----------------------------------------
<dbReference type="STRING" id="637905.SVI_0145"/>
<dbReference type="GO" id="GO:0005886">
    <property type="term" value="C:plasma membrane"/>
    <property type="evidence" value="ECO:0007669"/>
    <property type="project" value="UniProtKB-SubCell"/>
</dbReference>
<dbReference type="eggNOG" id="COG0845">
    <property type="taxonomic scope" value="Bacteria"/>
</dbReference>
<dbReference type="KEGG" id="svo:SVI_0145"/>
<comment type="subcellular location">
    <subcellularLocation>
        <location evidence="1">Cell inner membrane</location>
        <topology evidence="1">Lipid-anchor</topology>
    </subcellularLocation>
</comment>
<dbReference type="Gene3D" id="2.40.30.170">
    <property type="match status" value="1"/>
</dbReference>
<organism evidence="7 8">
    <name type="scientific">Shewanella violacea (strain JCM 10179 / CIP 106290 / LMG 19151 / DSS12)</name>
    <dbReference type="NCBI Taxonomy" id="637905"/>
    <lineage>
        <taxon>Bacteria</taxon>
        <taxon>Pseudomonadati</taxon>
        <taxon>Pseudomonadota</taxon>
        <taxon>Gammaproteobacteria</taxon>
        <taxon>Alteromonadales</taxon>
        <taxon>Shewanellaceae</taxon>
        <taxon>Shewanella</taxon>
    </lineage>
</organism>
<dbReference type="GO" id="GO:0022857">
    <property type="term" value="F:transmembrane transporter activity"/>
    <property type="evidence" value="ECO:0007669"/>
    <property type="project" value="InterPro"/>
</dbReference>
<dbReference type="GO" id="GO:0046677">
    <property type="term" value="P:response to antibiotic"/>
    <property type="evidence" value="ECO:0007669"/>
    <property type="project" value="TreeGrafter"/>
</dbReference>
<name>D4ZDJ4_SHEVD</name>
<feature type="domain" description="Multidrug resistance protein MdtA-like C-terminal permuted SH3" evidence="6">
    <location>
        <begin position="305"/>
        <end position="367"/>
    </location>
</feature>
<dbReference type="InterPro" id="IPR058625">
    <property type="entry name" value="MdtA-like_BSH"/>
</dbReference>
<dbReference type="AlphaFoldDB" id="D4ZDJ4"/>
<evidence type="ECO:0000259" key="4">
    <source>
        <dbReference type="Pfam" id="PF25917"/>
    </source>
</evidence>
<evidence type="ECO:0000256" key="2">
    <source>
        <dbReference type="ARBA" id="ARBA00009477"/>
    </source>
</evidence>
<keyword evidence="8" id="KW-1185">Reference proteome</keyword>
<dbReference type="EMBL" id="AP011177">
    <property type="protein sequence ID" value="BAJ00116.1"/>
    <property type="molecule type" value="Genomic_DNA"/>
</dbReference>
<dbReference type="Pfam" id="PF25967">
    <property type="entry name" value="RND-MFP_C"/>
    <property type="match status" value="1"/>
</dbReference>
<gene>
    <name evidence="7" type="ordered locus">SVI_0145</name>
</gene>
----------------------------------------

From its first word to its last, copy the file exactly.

<dbReference type="STRING" id="637905.SVI_0145"/>
<dbReference type="GO" id="GO:0005886">
    <property type="term" value="C:plasma membrane"/>
    <property type="evidence" value="ECO:0007669"/>
    <property type="project" value="UniProtKB-SubCell"/>
</dbReference>
<dbReference type="eggNOG" id="COG0845">
    <property type="taxonomic scope" value="Bacteria"/>
</dbReference>
<dbReference type="KEGG" id="svo:SVI_0145"/>
<comment type="subcellular location">
    <subcellularLocation>
        <location evidence="1">Cell inner membrane</location>
        <topology evidence="1">Lipid-anchor</topology>
    </subcellularLocation>
</comment>
<dbReference type="Gene3D" id="2.40.30.170">
    <property type="match status" value="1"/>
</dbReference>
<organism evidence="7 8">
    <name type="scientific">Shewanella violacea (strain JCM 10179 / CIP 106290 / LMG 19151 / DSS12)</name>
    <dbReference type="NCBI Taxonomy" id="637905"/>
    <lineage>
        <taxon>Bacteria</taxon>
        <taxon>Pseudomonadati</taxon>
        <taxon>Pseudomonadota</taxon>
        <taxon>Gammaproteobacteria</taxon>
        <taxon>Alteromonadales</taxon>
        <taxon>Shewanellaceae</taxon>
        <taxon>Shewanella</taxon>
    </lineage>
</organism>
<dbReference type="GO" id="GO:0022857">
    <property type="term" value="F:transmembrane transporter activity"/>
    <property type="evidence" value="ECO:0007669"/>
    <property type="project" value="InterPro"/>
</dbReference>
<dbReference type="GO" id="GO:0046677">
    <property type="term" value="P:response to antibiotic"/>
    <property type="evidence" value="ECO:0007669"/>
    <property type="project" value="TreeGrafter"/>
</dbReference>
<name>D4ZDJ4_SHEVD</name>
<feature type="domain" description="Multidrug resistance protein MdtA-like C-terminal permuted SH3" evidence="6">
    <location>
        <begin position="305"/>
        <end position="367"/>
    </location>
</feature>
<dbReference type="InterPro" id="IPR058625">
    <property type="entry name" value="MdtA-like_BSH"/>
</dbReference>
<dbReference type="AlphaFoldDB" id="D4ZDJ4"/>
<evidence type="ECO:0000259" key="4">
    <source>
        <dbReference type="Pfam" id="PF25917"/>
    </source>
</evidence>
<evidence type="ECO:0000256" key="2">
    <source>
        <dbReference type="ARBA" id="ARBA00009477"/>
    </source>
</evidence>
<keyword evidence="8" id="KW-1185">Reference proteome</keyword>
<dbReference type="EMBL" id="AP011177">
    <property type="protein sequence ID" value="BAJ00116.1"/>
    <property type="molecule type" value="Genomic_DNA"/>
</dbReference>
<dbReference type="Pfam" id="PF25967">
    <property type="entry name" value="RND-MFP_C"/>
    <property type="match status" value="1"/>
</dbReference>
<gene>
    <name evidence="7" type="ordered locus">SVI_0145</name>
</gene>